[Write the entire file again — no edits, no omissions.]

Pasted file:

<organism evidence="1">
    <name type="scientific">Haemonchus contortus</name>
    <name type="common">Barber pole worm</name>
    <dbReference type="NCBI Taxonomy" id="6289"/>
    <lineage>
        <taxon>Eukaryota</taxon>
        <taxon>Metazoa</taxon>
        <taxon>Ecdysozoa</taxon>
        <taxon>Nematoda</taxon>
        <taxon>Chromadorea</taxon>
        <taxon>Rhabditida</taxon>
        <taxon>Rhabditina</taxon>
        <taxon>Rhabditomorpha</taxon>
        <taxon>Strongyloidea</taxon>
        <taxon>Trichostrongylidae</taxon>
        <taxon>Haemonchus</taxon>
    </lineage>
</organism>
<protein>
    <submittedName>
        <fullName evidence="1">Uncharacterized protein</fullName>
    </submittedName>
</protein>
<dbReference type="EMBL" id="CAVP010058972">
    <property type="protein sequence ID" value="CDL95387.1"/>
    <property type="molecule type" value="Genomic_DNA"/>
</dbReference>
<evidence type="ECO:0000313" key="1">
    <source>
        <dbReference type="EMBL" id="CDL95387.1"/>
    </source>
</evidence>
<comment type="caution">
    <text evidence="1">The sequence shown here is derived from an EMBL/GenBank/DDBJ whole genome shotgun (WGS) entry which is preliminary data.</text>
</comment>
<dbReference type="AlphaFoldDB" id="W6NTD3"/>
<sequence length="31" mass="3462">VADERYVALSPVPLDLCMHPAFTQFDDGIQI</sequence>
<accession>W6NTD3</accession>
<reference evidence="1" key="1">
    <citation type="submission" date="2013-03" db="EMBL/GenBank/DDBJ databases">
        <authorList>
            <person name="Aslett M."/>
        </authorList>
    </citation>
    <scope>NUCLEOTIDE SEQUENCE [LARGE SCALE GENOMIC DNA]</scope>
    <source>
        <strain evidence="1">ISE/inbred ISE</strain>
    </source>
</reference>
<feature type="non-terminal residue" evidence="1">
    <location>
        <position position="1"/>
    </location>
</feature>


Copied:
<organism evidence="1">
    <name type="scientific">Haemonchus contortus</name>
    <name type="common">Barber pole worm</name>
    <dbReference type="NCBI Taxonomy" id="6289"/>
    <lineage>
        <taxon>Eukaryota</taxon>
        <taxon>Metazoa</taxon>
        <taxon>Ecdysozoa</taxon>
        <taxon>Nematoda</taxon>
        <taxon>Chromadorea</taxon>
        <taxon>Rhabditida</taxon>
        <taxon>Rhabditina</taxon>
        <taxon>Rhabditomorpha</taxon>
        <taxon>Strongyloidea</taxon>
        <taxon>Trichostrongylidae</taxon>
        <taxon>Haemonchus</taxon>
    </lineage>
</organism>
<protein>
    <submittedName>
        <fullName evidence="1">Uncharacterized protein</fullName>
    </submittedName>
</protein>
<dbReference type="EMBL" id="CAVP010058972">
    <property type="protein sequence ID" value="CDL95387.1"/>
    <property type="molecule type" value="Genomic_DNA"/>
</dbReference>
<evidence type="ECO:0000313" key="1">
    <source>
        <dbReference type="EMBL" id="CDL95387.1"/>
    </source>
</evidence>
<comment type="caution">
    <text evidence="1">The sequence shown here is derived from an EMBL/GenBank/DDBJ whole genome shotgun (WGS) entry which is preliminary data.</text>
</comment>
<dbReference type="AlphaFoldDB" id="W6NTD3"/>
<sequence length="31" mass="3462">VADERYVALSPVPLDLCMHPAFTQFDDGIQI</sequence>
<accession>W6NTD3</accession>
<reference evidence="1" key="1">
    <citation type="submission" date="2013-03" db="EMBL/GenBank/DDBJ databases">
        <authorList>
            <person name="Aslett M."/>
        </authorList>
    </citation>
    <scope>NUCLEOTIDE SEQUENCE [LARGE SCALE GENOMIC DNA]</scope>
    <source>
        <strain evidence="1">ISE/inbred ISE</strain>
    </source>
</reference>
<feature type="non-terminal residue" evidence="1">
    <location>
        <position position="1"/>
    </location>
</feature>